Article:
Losing Confidence Part 2- The Impact

A rider who provides me with much inspiration,Ingrid Klimke said to me recently, “Try to foresee the things that can happen and do not wait until it is too late.”
I started thinking about all the ways that this can be applied to dressage, and the mindset that we must carry into every training session.

Quite often what happens after the too late scenario is that you or your horse, or both, lose your confidence.

I have spoken about a loss of confidence before, but I think I never fully delved into just what that can really mean for horse and rider.
If a horse loses their confidence, or their trust in their rider, it can in some cases take years to get it back. I know horses that have become so terrified of their rider that they end up not even letting people pat them on the ground.
This sort of loss goes deep into the animal, and only a horseman with patience, compassion, and more patience and compassion, can help the horse slowly find his trust in us again.

When a rider loses his or her confidence, it can be equally as detrimental, and what is sometimes underestimated, is the impact this loss can have on the rider’s entire life.

You know those days when you have a good ride, and just everything in life seems better. The sun is brighter, people don’t piss you off, you can burn the toast three times and it doesn’t matter, cause you had a good ride ;).
So what happens to the world when suddenly, the thing you have done possibly all your life, your natural passion, and in some cases your reason for getting up, becomes a point of fear. Fear to the point of nervous aches, and anxiety at just the thought of falling off, or getting bucked about, or being out of control on a horse heading flat out into chaos.
We see children who start off their riding career like this, petrified, and their parents push them to do it, and perhaps some overcome it, but more often than not the kid ends up more afraid, and the horse will of course pick up on this fear, and if they are a smart pony, well, it’s a party.
However, if you started off as a rider who was not afraid of anything, who would gallop flat chat through the Australian bush jumping anything and everything, racing the other horses, feeling free, and untouchable, then the change in your attitude can be quite devastating.
For me it happened slowly. Suddenly I realised I wasn’t invincible, falling off hurt, and getting back on got harder, as the horses got bigger, and more powerful.
Admitting to myself I was afraid, was the hardest thing to do, and then trying to make others understand, was even more difficult.
The second element though, is what that means for your life outside of horses. You know those great ride days, well imagine that the thing that is at the heart of that peaceful joy, is suddenly associated with fear.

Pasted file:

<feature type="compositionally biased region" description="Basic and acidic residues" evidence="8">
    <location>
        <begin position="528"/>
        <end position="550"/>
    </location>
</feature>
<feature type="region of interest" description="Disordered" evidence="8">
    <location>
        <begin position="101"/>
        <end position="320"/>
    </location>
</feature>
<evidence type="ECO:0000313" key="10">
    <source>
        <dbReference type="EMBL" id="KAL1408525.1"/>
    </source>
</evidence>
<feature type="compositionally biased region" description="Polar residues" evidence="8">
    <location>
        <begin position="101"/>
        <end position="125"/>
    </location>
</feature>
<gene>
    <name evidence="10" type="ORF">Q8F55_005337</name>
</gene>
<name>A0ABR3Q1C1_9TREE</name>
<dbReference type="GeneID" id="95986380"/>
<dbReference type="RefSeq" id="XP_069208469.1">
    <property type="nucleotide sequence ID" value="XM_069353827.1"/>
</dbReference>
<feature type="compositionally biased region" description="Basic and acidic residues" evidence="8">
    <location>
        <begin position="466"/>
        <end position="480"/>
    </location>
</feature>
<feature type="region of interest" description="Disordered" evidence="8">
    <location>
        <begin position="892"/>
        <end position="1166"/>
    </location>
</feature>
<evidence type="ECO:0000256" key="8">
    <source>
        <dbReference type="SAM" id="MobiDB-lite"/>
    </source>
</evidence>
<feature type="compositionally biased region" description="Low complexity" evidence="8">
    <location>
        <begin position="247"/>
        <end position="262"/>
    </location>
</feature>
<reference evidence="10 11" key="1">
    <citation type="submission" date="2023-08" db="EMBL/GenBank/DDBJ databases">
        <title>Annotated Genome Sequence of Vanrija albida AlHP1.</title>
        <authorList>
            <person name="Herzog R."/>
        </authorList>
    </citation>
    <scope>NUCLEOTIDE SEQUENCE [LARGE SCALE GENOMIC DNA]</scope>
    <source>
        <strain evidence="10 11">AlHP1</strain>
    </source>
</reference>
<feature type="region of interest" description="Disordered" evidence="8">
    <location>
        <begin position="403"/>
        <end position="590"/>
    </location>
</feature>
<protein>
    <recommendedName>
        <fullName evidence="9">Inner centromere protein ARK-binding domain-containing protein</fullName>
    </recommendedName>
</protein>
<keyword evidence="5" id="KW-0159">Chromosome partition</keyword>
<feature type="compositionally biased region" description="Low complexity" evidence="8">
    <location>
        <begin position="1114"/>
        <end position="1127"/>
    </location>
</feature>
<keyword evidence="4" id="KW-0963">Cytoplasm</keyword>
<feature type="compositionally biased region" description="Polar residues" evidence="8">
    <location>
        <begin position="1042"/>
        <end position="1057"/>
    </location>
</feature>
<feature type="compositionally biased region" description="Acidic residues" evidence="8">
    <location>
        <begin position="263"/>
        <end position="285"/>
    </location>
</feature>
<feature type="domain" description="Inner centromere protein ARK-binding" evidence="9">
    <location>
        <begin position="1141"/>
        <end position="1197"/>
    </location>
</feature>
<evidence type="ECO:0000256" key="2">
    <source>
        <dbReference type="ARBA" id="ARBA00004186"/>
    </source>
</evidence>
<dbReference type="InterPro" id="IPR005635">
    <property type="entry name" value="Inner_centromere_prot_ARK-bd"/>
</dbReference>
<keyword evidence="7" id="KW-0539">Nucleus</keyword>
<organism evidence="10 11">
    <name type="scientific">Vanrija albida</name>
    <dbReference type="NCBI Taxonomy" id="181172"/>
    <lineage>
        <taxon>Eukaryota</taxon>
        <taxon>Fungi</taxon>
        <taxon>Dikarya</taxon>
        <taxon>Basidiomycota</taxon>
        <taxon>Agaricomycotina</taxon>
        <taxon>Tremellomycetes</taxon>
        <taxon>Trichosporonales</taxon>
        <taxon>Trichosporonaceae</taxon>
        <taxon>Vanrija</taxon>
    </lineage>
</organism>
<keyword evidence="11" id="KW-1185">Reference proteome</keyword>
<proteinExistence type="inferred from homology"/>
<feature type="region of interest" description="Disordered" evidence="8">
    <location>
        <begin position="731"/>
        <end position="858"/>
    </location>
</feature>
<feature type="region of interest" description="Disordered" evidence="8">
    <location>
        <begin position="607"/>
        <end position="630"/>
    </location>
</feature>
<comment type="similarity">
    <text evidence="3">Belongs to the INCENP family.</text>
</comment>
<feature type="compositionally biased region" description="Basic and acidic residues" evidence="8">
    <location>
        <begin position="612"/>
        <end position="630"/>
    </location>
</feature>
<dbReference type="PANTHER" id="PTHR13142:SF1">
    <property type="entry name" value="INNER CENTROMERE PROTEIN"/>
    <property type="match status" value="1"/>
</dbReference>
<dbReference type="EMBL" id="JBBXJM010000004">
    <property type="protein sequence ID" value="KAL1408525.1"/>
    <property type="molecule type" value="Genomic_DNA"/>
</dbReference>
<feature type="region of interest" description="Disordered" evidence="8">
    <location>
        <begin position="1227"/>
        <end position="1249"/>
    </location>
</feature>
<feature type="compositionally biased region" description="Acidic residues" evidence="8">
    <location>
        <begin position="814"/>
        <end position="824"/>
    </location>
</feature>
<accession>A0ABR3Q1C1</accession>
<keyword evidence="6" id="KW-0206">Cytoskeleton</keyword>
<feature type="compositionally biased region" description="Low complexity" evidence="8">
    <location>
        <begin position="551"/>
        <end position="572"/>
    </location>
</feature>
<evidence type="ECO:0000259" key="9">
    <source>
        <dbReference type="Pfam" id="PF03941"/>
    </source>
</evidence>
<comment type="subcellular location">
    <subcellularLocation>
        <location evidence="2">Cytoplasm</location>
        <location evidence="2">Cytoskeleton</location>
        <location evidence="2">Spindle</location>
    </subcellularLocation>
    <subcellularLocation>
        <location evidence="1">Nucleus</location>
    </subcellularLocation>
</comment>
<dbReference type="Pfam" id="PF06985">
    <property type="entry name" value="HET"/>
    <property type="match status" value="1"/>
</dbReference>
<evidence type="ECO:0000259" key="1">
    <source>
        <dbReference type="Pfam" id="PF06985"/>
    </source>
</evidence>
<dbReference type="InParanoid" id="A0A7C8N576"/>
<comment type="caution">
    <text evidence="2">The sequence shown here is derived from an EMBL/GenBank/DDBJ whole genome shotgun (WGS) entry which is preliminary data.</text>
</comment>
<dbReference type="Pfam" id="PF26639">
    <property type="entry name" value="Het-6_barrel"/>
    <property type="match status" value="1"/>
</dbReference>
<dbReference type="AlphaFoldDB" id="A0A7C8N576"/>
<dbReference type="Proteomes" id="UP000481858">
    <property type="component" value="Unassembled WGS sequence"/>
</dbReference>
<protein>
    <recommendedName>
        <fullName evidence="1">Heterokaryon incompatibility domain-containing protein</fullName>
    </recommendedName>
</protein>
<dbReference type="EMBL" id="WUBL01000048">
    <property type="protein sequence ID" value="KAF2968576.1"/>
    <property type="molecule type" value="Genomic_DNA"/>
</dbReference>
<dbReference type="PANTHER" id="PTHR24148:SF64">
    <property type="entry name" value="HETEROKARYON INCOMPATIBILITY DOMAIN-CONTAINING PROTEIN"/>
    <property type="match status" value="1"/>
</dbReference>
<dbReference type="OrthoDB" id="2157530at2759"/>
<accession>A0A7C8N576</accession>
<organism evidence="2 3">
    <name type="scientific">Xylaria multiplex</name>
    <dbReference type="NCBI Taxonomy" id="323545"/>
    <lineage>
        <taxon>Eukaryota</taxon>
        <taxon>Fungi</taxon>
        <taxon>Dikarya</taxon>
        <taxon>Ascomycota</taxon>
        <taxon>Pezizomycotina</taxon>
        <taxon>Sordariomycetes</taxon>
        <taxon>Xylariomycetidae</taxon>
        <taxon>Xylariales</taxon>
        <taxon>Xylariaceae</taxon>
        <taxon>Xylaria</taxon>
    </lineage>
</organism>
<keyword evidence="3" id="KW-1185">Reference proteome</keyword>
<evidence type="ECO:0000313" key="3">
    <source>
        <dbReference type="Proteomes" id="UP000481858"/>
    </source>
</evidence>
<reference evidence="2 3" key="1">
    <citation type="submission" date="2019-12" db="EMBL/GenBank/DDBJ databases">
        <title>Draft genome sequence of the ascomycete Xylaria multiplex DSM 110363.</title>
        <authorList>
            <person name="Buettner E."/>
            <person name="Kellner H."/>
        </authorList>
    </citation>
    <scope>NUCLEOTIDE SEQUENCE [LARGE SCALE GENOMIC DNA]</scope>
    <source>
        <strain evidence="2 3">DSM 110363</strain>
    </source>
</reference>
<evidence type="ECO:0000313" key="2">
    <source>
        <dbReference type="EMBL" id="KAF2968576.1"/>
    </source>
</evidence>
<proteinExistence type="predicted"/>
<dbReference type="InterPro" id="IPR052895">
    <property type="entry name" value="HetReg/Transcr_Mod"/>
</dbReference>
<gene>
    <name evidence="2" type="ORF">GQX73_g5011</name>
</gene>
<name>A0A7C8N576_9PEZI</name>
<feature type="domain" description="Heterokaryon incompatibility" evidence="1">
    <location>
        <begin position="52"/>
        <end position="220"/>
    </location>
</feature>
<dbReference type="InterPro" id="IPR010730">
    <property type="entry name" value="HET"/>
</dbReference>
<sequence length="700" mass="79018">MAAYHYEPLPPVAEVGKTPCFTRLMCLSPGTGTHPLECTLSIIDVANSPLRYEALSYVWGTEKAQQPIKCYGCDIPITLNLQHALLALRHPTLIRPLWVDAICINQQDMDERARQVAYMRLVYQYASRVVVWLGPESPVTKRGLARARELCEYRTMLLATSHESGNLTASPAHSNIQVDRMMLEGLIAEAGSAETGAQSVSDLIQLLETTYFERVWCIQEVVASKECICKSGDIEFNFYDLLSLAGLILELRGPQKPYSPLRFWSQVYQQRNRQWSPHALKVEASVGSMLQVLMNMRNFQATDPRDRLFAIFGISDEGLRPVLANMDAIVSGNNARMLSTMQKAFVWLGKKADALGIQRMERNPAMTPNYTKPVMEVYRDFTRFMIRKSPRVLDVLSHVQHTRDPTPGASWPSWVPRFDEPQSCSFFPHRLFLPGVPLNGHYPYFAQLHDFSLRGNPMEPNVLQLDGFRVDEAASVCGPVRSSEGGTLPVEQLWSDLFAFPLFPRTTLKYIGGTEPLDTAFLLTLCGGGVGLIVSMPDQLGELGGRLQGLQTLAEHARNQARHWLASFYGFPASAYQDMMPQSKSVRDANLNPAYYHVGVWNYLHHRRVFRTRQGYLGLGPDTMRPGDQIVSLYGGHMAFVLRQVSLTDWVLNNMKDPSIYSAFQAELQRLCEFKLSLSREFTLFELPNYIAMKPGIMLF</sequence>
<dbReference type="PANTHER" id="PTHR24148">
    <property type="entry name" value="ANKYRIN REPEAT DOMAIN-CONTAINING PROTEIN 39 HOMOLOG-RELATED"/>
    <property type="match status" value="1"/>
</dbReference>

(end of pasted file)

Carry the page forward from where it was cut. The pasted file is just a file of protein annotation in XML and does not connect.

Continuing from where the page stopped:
Quite possibly many of you have gone through this at sometime, and trying to explain what you are going through to a non-horsey person can be rather difficult.
You may have a good job, good health, a horse to ride, family, and all seems fantastic, so what is wrong with you?
It’s important in these moments to talk to other riders that may understand. Not the crazy cowboy who thinks falling off is fun, but someone who gets just how much that will impact you, and how much you will feel that as a failure.

Truth is you can get through it, by making the right choices, the choices for you, and not the choices that other people will respect.
No you cannot just ignore it, and push through, but admitting it is the first step. Then you must take action to solve it, little by little, day by day, until you can finally say to yourself, well I’m not invincible, but I am damn well enjoying every minute of it!!

See Eurodressage for the full article on Letting Go of Fear…

3 thoughts on “Losing Confidence Part 2- The Impact

  1. Brilliant article Sarah. I suffered a minor stroke (3yrs ago) whilst riding my horse and was found unconscious in our back paddock. Stress fracture to my lower back, minor stroke symptoms, bruises and pain. I have ridden 6 times since then perhaps. I work my boy on the lunge, in hand and on a long line, but I don’t ride. I came to the realisation recently that it’s not my pain, discomfort or memory glitches that prevent me from getting in the saddle, it’s my loss of confidence. Getting the right help is proving difficult. Some folks have offered to help, but are always busy when I put my hand up and I so wish Geraldine did not live so far away as I know she, and Al, could get me through this. I also identify with this loss of confidence impacting on other areas of my life, and your article has made me realise that I am not alone, and I am not a failure, I have just lost something and can’t find it! 😉

    Sent from Lindy’s iPad



  2. lost my confidence lots of times, but keep fighting back because I love riding and my horses, lots of training sessions with instructors who can help me and push a little bit, ending each session well, is the best but having friends who can give you the time is important, I now always try to help and encourage others as much as possible because I have been there.


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